Assessment
Questionnaire

Have a symptom?
See what questions
a doctor would ask.
 

Food allergies

Food allergies: Introduction

Food allergies are caused by an over-reaction of the immune system to a particular food or food additive. This substance is called a food allergen. Food allergies, also called allergic reactions to food, are a common, but abnormal, reaction of the immune system.

The immune system is made up of special cells that circulate throughout the body to defend the body against foreign substances, such as viruses and bacteria. For people with food allergies, the immune system is overzealous and reacts when they eat normally harmless substances, such as peanuts. This results in the release of the chemical histamine, which causes the swelling, inflammation, and itching of tissues that is characteristic of food allergies.

Common food allergies include those to peanuts and other nuts, legumes, including soybeans, fish and shellfish, cow's milk, wheat, and egg whites.

When a person has food allergies, exposure to a specific food allergen can cause a wide variety of symptoms, depending on the specific food allergies, the type of exposure and the severity of the food allergies. Symptoms can affect the respiratory system, the skin and/or the gastrointestinal system. A very severe allergic reaction is called an anaphylactic reaction, which can be fatal if not treated immediately. For more information on symptoms and complications, refer to symptoms of food allergies.

Making a diagnosis of food allergies includes performing a complete evaluation that includes a medical history, including symptoms, and physical examination. The diagnostic process generally involves keeping a food log to record the types of foods that trigger an allergic reaction. An elimination diet may also be used to help in the diagnostic process. An elimination diet involves eliminating the foods that may be causing an allergic reaction one by one to see which particular foods are causing symptoms.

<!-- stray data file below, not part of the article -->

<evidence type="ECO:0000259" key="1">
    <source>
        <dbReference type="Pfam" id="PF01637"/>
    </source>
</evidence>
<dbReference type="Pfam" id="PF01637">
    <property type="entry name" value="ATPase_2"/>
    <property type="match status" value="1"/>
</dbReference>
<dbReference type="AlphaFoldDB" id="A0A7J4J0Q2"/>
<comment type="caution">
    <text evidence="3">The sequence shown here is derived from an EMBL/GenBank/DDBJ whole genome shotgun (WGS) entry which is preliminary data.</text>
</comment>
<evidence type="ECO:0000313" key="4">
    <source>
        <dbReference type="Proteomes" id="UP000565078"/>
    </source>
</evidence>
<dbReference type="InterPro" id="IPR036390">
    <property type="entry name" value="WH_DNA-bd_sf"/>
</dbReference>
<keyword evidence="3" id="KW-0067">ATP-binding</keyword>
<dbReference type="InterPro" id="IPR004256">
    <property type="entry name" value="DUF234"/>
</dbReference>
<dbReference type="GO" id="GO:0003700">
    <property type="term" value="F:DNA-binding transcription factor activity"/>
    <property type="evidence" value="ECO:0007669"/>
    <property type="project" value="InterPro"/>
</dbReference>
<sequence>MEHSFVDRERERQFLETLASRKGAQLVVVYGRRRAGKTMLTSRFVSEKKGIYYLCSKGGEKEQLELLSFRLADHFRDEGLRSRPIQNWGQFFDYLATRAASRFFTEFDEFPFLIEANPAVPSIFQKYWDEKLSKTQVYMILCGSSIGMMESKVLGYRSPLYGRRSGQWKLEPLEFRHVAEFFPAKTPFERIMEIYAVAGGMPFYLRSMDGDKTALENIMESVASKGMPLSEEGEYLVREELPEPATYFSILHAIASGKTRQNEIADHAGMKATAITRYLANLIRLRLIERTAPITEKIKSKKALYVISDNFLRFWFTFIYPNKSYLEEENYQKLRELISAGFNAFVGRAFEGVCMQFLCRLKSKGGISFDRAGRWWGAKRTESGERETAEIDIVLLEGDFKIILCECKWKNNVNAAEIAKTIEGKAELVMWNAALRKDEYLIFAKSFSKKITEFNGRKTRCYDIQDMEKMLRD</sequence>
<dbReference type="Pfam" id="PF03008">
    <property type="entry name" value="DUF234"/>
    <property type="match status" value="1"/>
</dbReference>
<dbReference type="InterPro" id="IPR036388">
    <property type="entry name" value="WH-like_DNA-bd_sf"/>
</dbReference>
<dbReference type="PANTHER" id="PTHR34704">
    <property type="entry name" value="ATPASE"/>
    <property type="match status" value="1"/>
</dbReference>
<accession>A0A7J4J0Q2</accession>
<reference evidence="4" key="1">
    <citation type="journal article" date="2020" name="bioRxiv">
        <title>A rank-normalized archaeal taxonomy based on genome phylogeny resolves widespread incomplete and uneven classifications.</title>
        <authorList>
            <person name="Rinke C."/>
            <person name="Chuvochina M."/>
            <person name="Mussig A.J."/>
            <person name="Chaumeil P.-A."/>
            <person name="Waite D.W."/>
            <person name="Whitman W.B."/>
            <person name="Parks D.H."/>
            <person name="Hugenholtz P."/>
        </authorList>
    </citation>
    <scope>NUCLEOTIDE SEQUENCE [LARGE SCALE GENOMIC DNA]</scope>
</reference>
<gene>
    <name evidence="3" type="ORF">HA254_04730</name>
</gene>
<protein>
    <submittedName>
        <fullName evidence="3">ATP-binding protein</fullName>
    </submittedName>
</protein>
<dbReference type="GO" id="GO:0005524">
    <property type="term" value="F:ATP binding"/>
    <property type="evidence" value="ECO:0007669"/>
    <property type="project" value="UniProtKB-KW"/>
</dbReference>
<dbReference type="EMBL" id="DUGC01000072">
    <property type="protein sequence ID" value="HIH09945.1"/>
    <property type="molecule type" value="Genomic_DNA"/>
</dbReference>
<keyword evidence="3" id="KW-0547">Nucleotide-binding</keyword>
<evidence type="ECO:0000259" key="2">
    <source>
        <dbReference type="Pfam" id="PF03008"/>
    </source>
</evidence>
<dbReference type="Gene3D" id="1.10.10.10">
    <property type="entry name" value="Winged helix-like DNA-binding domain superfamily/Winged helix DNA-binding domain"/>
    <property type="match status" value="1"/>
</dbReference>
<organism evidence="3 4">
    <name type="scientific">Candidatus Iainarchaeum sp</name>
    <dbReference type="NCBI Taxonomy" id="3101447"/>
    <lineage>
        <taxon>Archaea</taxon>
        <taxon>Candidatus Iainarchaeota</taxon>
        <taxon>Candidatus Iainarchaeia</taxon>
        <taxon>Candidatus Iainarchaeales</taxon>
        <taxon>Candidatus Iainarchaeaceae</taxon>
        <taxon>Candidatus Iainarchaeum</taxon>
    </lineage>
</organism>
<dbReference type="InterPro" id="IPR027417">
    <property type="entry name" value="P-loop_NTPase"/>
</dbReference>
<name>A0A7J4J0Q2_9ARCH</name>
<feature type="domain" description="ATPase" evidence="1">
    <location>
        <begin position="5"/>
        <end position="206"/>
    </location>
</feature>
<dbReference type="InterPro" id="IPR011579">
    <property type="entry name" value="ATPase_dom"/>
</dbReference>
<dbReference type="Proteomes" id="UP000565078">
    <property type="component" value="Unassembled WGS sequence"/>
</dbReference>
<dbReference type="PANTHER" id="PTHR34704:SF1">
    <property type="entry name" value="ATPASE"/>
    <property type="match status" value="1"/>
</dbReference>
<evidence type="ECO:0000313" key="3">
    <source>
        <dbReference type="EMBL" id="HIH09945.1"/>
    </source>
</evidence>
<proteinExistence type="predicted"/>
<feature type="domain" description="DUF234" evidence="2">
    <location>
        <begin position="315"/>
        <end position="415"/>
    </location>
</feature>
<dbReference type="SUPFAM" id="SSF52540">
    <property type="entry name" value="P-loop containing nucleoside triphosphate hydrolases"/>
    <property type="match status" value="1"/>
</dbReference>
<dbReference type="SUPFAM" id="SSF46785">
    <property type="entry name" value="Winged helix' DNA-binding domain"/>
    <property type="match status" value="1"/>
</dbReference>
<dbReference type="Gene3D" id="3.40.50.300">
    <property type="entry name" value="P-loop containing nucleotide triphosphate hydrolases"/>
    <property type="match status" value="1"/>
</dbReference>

Diagnostic testing may include skin patch testing. A blood test called a radioallergosorbent test (RAST) may also be done to help identify the food or food additives that are causing food allergies.

It is possible that a diagnosis of food allergies can be missed or delayed because symptoms can be similar to symptoms of other conditions and diseases, such as celiac disease and food intolerances. For more information on diseases and conditions that can mimic food allergies, refer to misdiagnosis of food allergies.

Patient compliance with a good treatment plan can control symptoms of food allergies to a degree that allows a person to live a normal active life. Treatment plans center around avoiding the foods that cause an allergic reaction. For more information on treatment, refer to treatment of food allergies....more »

Food allergies: Misdiagnosis

A diagnosis of food allergies may be overlooked or delayed because symptoms may be mild in some people and/or may not occur very often. In addition, some symptoms, such as runny nose, vomiting or diarrhea can mimic symptoms of other conditions, such as a cold, food poisoning, gastroenteritis, influenza, lactose intolerance and other food intolerances ...more misdiagnosis »

Home Diagnostic Testing and Food allergies

Home medical tests possibly related to Food allergies:

Food allergies: Symptom Checker

Listed below are some combinations of symptoms associated with Food allergies, as listed in our database. Visit the Symptom Checker, to add and remove symptoms and research your condition.

Symptom Checker

Symptom Checker

Food allergies Treatments

The most effective treatment plan for food allergies uses a multifaceted approach. Treatment plans are also individualized to best address the specific cause and severity of the food allergies, and the patient's age and medical history. In some cases, children might "grow out" of food allergies.

Treatment of food allergies begins with the prevention ...Food allergies Treatments

Some of the possible treatments listed in sources for treatment of Food allergies may include:

  • Diet changes - avoiding the allergy-causing food.
  • Avoid cross-reacting foods - some people are not only allergic to the one food, but also similar ones.
  • Watchful waiting - some infants and children will outgrow some types of allergies; but adults tend not to lose allergies.